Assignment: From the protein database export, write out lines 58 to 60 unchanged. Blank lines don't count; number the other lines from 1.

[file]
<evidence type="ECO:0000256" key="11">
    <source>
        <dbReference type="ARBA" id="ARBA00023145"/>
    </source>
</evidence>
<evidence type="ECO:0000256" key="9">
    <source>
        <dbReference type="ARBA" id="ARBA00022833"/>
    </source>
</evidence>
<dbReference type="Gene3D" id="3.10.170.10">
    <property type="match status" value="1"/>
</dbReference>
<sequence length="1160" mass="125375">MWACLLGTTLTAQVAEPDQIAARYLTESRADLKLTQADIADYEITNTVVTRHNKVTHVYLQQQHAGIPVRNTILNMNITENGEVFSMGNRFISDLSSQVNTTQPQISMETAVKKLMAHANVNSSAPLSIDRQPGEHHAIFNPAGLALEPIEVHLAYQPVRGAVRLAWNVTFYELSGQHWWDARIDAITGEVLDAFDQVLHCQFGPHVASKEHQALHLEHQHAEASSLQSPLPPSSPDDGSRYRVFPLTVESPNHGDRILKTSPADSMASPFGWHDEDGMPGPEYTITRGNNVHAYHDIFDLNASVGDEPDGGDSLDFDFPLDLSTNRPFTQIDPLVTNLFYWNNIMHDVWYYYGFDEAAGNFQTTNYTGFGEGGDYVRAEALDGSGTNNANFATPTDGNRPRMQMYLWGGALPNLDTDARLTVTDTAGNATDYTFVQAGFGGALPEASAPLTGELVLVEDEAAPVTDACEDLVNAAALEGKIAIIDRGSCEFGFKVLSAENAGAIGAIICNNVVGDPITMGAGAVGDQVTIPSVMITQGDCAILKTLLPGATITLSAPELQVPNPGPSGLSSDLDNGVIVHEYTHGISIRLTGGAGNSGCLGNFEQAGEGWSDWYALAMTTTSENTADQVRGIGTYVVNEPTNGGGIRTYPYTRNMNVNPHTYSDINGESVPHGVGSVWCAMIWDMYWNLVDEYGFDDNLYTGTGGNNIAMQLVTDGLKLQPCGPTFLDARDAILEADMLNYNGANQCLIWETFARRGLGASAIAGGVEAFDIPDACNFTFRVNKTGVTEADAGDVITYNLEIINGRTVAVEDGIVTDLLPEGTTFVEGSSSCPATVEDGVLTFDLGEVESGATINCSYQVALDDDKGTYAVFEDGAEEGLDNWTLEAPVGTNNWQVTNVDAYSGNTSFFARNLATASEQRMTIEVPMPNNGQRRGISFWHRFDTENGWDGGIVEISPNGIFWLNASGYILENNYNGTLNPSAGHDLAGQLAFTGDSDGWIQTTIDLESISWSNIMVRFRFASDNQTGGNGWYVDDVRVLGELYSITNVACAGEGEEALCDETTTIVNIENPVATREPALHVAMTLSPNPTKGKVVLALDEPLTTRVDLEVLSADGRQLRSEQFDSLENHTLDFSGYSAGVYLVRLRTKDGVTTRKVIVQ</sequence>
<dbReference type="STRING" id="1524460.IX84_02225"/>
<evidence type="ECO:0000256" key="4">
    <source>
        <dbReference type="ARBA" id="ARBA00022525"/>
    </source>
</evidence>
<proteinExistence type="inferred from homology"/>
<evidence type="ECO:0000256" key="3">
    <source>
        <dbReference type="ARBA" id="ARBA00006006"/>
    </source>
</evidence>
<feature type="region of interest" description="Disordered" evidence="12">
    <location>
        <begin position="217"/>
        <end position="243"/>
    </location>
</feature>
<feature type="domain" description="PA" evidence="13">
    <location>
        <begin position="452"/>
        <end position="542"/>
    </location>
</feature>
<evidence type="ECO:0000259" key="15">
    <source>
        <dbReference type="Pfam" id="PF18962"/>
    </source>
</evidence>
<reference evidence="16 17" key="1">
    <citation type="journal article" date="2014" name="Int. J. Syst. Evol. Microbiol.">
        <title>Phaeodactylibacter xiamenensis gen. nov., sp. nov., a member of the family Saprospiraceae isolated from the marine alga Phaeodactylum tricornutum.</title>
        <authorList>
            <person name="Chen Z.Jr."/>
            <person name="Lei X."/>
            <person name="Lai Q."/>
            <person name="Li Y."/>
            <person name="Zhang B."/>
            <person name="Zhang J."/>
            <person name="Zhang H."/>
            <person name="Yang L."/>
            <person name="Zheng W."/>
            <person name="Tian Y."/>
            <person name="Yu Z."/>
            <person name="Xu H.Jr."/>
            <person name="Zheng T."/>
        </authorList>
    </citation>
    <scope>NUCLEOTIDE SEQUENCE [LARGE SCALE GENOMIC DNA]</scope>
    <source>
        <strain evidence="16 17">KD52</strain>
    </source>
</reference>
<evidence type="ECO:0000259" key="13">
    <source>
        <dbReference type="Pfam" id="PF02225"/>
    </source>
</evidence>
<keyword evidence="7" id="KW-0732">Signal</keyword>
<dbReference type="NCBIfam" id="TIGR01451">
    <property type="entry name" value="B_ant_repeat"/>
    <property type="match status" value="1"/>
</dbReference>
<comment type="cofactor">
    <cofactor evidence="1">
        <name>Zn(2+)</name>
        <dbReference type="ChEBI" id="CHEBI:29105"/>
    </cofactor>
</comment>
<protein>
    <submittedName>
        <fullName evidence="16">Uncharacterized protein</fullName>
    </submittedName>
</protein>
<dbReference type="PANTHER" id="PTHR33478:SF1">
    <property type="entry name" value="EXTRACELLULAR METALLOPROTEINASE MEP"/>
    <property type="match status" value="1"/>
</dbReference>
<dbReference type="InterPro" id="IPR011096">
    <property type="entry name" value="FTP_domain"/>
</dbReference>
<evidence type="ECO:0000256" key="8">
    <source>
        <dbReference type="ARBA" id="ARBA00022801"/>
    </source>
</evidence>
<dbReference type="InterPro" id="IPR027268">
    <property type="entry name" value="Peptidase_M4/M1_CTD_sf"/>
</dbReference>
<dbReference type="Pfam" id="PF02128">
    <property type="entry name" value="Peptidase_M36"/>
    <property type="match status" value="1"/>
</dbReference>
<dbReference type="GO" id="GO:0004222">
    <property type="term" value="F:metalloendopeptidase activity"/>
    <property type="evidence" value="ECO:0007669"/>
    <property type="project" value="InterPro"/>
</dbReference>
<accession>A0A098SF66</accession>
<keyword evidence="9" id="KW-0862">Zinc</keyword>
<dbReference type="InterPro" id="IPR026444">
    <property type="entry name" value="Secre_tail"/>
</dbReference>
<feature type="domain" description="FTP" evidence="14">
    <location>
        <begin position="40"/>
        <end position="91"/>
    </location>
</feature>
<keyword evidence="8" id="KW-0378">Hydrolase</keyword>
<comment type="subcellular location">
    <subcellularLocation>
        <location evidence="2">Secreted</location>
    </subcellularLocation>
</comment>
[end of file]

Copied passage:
            <person name="Yu Z."/>
            <person name="Xu H.Jr."/>
            <person name="Zheng T."/>